Poetry: Visiting the Museum of Natural History with the Son I Don’t Yet Have



How do I explain
to the boy beside me
that the bones before us
are not dead?

That they were born on Christ’s birthday
and roamed the forest as wild things
for over a hundred million years?
That we burn them as oil,
those forests as coal?

That Jesus is fewer than five seconds old,
and one second ago Columbus
landed in San Salvador,
and boasted of his ability
to massacre like an asteroid?

How do I explain that he is not nine years old,
but one-sixty-fourth of a second;
his mother and me, untouched natives,
one-sixteenth of a second?

Or translate stories from Social Services
into the literature of selection,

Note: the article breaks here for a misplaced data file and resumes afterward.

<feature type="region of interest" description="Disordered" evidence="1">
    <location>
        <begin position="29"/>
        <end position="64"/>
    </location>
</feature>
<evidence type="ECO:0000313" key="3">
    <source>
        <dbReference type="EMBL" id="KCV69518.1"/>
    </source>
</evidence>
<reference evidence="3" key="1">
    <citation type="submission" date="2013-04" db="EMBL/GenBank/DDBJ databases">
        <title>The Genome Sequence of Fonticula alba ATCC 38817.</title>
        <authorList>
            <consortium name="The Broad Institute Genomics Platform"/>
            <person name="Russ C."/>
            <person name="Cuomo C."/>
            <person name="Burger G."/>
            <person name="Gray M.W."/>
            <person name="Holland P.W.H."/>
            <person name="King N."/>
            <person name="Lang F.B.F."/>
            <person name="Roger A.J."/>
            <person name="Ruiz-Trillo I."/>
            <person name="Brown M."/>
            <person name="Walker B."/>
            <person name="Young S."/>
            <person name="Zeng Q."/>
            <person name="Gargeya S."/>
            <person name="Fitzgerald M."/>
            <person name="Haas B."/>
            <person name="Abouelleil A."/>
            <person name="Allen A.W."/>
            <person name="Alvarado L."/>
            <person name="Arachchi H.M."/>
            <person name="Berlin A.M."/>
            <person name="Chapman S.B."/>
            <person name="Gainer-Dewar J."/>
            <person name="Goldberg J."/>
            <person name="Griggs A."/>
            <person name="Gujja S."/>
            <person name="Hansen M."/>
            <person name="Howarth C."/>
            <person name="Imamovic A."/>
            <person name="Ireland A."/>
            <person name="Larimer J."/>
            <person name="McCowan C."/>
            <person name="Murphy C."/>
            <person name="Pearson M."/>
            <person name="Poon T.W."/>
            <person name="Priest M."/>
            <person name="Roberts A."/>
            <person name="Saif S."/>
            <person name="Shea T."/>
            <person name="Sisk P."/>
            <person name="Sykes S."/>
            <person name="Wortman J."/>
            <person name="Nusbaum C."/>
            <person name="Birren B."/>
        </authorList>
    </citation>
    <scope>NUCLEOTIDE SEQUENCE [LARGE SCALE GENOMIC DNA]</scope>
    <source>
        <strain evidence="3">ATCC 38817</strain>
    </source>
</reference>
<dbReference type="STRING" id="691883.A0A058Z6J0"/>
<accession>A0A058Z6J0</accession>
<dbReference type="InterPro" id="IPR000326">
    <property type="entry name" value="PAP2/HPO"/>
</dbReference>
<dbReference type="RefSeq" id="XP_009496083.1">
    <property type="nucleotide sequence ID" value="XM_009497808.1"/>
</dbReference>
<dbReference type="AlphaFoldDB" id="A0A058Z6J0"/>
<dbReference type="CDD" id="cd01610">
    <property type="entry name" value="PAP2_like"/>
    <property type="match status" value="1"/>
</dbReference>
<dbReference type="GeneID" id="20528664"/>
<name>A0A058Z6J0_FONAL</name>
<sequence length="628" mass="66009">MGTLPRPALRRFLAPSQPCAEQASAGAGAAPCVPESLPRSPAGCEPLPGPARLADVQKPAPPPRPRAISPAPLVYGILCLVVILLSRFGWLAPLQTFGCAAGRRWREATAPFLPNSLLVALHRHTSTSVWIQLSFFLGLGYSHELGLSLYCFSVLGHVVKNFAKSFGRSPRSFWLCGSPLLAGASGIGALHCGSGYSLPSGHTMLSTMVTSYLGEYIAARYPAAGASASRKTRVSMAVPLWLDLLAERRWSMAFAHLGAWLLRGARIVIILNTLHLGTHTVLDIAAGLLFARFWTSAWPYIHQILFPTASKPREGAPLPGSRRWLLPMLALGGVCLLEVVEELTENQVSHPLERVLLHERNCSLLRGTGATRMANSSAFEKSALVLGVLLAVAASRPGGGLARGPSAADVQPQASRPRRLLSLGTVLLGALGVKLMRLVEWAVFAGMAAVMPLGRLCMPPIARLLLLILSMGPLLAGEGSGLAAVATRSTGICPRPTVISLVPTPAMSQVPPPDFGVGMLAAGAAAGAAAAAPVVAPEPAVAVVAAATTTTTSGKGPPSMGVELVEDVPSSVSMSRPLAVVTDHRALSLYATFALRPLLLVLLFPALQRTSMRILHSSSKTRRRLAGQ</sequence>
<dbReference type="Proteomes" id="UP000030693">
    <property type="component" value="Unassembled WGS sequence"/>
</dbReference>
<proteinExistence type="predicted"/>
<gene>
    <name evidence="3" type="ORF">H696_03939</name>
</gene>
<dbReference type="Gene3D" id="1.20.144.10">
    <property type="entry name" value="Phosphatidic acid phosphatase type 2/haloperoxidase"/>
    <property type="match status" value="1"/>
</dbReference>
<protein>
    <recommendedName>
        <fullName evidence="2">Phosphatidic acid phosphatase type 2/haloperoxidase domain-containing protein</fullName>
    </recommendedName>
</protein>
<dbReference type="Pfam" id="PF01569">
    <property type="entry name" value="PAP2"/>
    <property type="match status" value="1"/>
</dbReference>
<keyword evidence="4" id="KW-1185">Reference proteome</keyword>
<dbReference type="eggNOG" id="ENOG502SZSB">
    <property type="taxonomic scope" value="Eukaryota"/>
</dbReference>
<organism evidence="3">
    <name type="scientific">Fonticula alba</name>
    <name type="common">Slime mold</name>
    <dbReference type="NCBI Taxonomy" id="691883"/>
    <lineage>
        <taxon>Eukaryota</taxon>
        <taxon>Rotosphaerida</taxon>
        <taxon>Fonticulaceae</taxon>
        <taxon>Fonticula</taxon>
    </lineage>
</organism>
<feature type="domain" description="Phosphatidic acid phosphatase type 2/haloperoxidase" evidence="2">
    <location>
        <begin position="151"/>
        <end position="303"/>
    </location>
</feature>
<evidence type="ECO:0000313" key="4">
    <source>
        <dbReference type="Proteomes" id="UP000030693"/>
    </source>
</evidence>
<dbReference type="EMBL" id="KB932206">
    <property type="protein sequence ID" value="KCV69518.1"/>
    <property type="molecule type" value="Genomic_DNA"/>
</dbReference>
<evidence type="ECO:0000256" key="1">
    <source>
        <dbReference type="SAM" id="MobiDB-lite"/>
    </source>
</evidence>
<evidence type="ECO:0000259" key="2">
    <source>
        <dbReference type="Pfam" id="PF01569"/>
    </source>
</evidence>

the contingency of I chose you?

How do I explain
that in less than one second
we have seen science and revolutions,
world wars and moon landings?
Not the passing away of the previous,

but the life of writing?

When he strains to sound
the Latin names of species,
how do I explain that what he does with his life
still counts,
every split second?

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Will Stockton holds a PhD from Indiana University and teaches English at Clemson University. He writes books and essays about how people in the Renaissance had sex, and poetry about how modern people do. With D. Gilson, he is the author of Crush (Punctum Books) and Gay Boys Write Straight Porn (Sibling Rivalry Press). His poems have appeared in journals including Assaracus, Bloom, Fourth River, PANK, and Weave. He self-promotes over at www.willinoverplus.virb.com.